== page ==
Electrified Norway

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Ivar in Noorwegen

A petroleum museum? Well, there’s one in the Norwegian seaport of Stavanger, as we discovered. Funded by the state-owned oil company, the museum focuses on the prosperity that oil has brought to Norway, making it one of the richest countries in the world. Today one-third of all government revenue continues to be generated by oil, and the sector has created thousands of jobs.

A quarter of all new cars in Norway are electric. Ivar Smits Ivar Smits Skipper

But the museum doesn’t shy away from the darker side of “black gold”, presenting visitors with information on accidents, drilling in vulnerable areas and pollution. Before leaving the museum, guests are asked to make a choice: which do they think should be a priority – the environment or prosperity? We’re left wondering, though, if it’s really a question of one or the other.

Hydropower from hidden plants

We set out to investigate at Lysefjord, where spectacular waterfalls and rock faces at least 1,000 metres high on both sides of a narrow fjord make for a breathtaking panorama. In our sailing boat, we feel positively dwarfed by these magnificent surroundings. Except for a hamlet at the end of the fjord, thirty kilometres long, there’s just one place to moor: Flørli. Next to the quay is an industrial building, which was once a hydroelectric power station. It, too, has since been converted into a museum – one dedicated to hydropower.

We learn that 99 per cent of all the electricity consumed in Norway is generated by water, which makes Norway the world leader in this area. What’s odd, though, is that we haven’t seen that many power stations since we arrived, and this one isn’t even operational. So what’s up? “Many of the plants are built into the rock,” the director of the museum explains, “like the new plant which replaced this one.” In this way, the iconic fjords remain relatively untouched, yet enough green electricity is generated to provide virtually all Norwegians with electricity.

Making the best possible use of natural resources

After the Second World War, Norway started to build more and more hydroelectric power stations. Because of insufficient conservation legislation, however, dry riverbeds were sometimes the result. Now that tougher regulations have been introduced, natural waterways are preserved wherever possible. Special passages have been created to allow fish to reach spawning grounds. This production of renewable energy is well and truly green.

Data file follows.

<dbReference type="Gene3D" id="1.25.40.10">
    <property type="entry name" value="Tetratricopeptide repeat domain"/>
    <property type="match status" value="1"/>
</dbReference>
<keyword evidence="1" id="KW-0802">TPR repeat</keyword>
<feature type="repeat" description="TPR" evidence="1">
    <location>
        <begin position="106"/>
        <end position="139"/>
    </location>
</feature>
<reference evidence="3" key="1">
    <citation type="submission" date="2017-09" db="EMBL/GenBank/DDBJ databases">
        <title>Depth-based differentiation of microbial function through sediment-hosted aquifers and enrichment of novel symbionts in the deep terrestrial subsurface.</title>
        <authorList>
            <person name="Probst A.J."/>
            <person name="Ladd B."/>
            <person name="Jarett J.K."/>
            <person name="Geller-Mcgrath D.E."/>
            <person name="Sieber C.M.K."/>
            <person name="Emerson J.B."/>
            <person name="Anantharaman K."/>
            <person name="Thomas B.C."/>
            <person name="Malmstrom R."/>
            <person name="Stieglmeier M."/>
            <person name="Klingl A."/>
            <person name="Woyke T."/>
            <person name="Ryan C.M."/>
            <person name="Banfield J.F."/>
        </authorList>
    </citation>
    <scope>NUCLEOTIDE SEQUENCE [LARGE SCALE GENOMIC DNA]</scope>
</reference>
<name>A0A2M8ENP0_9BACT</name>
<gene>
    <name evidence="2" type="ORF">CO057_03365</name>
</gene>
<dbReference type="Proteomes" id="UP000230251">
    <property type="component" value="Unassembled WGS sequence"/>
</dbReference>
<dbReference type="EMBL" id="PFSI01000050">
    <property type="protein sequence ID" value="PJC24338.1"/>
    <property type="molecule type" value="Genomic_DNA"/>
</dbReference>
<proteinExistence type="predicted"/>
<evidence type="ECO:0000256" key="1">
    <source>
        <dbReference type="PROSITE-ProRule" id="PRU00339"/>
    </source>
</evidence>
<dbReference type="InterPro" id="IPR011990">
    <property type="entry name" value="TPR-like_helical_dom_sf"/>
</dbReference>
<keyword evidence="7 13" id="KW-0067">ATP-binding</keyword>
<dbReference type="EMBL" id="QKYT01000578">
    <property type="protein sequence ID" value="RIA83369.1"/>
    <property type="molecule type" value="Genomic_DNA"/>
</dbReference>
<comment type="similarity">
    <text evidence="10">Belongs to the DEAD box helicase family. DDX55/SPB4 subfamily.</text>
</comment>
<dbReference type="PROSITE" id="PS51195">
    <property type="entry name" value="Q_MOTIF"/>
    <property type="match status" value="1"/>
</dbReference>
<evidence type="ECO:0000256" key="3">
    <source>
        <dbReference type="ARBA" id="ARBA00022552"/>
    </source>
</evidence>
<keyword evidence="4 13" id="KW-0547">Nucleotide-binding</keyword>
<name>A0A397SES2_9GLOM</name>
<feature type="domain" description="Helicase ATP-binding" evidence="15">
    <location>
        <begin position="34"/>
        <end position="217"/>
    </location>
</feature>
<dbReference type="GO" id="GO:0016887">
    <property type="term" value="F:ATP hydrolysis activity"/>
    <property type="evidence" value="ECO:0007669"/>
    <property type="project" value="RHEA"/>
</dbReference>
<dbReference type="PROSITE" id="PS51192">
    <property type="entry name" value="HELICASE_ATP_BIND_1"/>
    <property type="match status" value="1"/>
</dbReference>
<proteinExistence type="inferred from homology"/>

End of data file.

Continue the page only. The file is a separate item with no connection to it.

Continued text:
Since hydropower supplies a relatively constant flow of energy, how do Norwegians deal with fluctuations in demand? Meltwater from glaciers is collected in mountain lakes conveyed through tunnels to hydroelectric reservoirs. These reservoirs play a role in water management in the event of drought or impending floods by regulating the amount of water they free up for the power stations.

Accordingly, Norwegians have all the cheap, renewable electricity they need at any time of the day or night. This electricity is mainly used for heating and cooking, but also, increasingly, to power cars. Here, too, the country is a world record holder: a quarter of all newly purchased cars in Norway are electric. And it shows.

Electric cars here, there and everywhere

We’ve come to Bryggen (or the Dock), the tourist centre of the city of Bergen. As soon as we disembark, one electric car after another silently whizzes past. All the major car manufacturers market a hybrid or fully electric model here. But electric cars are popular not just because they’re easier on the environment – tax exemptions and discounts on toll roads also make them financially attractive. Not to mention that drivers of electric cars are free to use bus and HOV lanes and can take advantage of free parking. We’d like to experience all this for ourselves, so we set out to find an electric car of our own.

It turns out that’s not so easy. We can’t manage to hire an electric car, so we ask if we might test-drive one. After trying several dealers, we finally find one who agrees to let us take one out for a spin under supervision for an hour, but that won’t get us to our intended destination – Ampere, the world’s first electric car ferry. We decide to phone up Tesla’s customer service department. In no time at all, they’ve arranged for us to pick up a Tesla Model S for the weekend. So now it’s off to Sognefjord, where the Ampere travels back and forth all day long.

Noiselessly navigating the fjords

After a quick briefing on the car and how it works, we’re driving silently through the spectacular fjord landscape. We’re impressed by the powerful electric motor and the car’s beautiful finish. We can’t get over all the technical gadgets and features – for example, our car can stay between the white lines on the road all by itself, and we can listen to music on Spotify and look up all sorts of things online.

Accurate right down to the watt

The on-board computer shows us what our battery level should be once we arrive at our destination, and it’s amazing – we still have twenty kilometers to go, but the computer says the battery will be fuller than it is right now. Our confusion quickly turns to admiration when we see that the last stretch is a steep descent, which tops up the battery. As a result, the predicted charge is spot on by the time we arrive!

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